NEW YORK ( TheStreet) -- For whatever reason, many of us have trouble taking profits. You get into a stock, it runs and then some strange psychology stops you from selling out of fear of leaving money on the table.
Of course, you'll have some stocks that you literally hang onto forever, but I have learned that you really have to let some of the winners go, all the way or in part. If you don't, you risk eating away at some of your gains or, in the worst-case scenario, watching a winner turn into a loser in the blink of an eye.
While I'm no longer long EXPE, way back in March of 2011 over at Seeking Alpha, I suggested hopping into the EXPE January 2013 $20 call options when they traded for about $5.00. The stock ended up nearly 15% at $52.39 in afterhours trading Thursday. At some point, however, you've got to stop pressing your luck. Unless you've really done a ton of homework on the stock and consider it one you'll pass on to your great grandkids, taking profits makes a ton of sense. It's even more difficult to unload a winner if you have a personal connection to it or there's a great story that accompanies the rise. For many investors, Whole Foods Market (WFM - Get Report) could fit both bills, while Sprint (S) represents a great story as a turnaround play. WFM data by YCharts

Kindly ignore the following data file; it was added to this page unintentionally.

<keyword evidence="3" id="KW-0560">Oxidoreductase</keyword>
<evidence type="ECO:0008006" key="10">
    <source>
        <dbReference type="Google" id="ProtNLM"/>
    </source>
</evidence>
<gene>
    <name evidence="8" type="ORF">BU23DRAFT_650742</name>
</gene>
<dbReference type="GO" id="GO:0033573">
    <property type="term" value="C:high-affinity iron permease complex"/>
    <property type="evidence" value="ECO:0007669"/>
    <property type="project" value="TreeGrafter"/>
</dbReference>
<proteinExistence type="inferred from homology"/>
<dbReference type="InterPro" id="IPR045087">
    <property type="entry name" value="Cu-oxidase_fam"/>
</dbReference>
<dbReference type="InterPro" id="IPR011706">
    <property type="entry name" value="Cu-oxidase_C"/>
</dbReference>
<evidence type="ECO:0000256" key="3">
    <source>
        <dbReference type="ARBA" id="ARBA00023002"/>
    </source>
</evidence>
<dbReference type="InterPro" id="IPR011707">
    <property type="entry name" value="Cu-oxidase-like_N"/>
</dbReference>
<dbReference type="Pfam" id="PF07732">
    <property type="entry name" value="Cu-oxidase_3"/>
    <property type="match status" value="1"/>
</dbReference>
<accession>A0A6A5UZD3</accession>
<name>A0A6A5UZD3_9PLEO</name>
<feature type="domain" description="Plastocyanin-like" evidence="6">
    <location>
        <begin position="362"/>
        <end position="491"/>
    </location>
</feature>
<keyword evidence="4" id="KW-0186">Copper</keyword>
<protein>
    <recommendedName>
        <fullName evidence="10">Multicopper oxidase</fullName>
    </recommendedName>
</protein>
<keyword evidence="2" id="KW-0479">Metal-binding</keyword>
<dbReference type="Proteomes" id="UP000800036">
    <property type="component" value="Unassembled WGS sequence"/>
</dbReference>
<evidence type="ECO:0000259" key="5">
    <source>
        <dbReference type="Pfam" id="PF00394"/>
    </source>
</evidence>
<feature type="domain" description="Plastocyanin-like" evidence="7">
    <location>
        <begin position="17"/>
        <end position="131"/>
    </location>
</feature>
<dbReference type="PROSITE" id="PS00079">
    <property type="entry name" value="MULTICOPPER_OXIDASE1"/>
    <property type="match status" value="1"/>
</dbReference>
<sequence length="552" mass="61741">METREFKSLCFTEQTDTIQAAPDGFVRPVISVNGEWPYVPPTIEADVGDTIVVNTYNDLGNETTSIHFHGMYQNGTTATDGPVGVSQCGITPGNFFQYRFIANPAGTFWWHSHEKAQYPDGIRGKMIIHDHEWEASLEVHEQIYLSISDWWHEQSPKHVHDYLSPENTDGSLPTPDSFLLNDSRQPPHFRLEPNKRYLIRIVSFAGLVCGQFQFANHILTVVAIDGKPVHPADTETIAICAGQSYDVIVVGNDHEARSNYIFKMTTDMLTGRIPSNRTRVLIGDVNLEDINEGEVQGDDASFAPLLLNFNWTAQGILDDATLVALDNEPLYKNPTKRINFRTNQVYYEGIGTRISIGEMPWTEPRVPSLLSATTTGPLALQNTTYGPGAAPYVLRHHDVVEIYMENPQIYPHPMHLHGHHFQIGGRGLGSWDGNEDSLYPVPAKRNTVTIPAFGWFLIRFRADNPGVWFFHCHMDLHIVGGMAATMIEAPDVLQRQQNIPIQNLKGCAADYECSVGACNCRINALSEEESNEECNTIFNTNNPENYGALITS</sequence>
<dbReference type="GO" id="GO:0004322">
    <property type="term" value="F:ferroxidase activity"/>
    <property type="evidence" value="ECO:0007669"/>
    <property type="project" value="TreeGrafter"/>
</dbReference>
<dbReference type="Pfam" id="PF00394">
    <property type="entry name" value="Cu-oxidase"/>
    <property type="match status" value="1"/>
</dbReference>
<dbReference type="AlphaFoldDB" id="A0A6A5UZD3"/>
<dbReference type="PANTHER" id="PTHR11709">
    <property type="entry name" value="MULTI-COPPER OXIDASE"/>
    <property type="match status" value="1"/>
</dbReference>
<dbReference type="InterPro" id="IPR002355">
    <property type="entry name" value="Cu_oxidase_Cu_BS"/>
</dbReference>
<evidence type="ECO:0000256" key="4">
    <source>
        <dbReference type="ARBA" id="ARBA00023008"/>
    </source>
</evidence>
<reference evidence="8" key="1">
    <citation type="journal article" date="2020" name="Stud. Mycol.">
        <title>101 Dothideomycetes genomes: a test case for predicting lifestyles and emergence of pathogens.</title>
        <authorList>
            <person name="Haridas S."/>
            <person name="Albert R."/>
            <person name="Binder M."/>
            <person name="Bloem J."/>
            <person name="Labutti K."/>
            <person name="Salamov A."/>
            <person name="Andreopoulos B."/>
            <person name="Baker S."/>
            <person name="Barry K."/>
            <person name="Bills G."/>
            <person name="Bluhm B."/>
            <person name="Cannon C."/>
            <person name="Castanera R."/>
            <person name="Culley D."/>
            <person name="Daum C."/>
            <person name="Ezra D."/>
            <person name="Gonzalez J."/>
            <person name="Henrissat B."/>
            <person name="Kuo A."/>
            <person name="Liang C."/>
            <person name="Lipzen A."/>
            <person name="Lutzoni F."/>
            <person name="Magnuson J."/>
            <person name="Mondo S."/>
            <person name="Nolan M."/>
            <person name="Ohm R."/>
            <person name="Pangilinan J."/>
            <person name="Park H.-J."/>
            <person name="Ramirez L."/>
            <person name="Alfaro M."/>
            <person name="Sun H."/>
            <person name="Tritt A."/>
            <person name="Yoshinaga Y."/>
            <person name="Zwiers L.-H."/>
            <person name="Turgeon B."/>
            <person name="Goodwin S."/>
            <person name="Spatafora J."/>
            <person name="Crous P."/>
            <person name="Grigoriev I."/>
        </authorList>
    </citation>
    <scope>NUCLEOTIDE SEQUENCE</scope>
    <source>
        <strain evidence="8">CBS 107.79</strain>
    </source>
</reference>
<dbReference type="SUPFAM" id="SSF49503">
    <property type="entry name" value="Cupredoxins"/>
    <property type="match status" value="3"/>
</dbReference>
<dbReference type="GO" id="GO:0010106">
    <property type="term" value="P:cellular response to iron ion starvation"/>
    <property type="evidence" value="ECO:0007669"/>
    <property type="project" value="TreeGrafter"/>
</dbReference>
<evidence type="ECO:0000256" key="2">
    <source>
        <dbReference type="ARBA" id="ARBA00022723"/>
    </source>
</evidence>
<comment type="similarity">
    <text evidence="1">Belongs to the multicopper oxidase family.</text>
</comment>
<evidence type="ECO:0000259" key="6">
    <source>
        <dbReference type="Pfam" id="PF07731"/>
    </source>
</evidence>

Sadly, I own Nokia (NOK), not Sprint. If NOK even comes close to popping 70% in three months, I will sell at least a portion of my remaining shares in a heartbeat. It can be difficult to sell a stock that you perceive to be in the middle of a turnaround, but, remember, one quarter does not make a turnaround. And even if it does, it will not last forever, particularly in the competitive space Sprint runs in.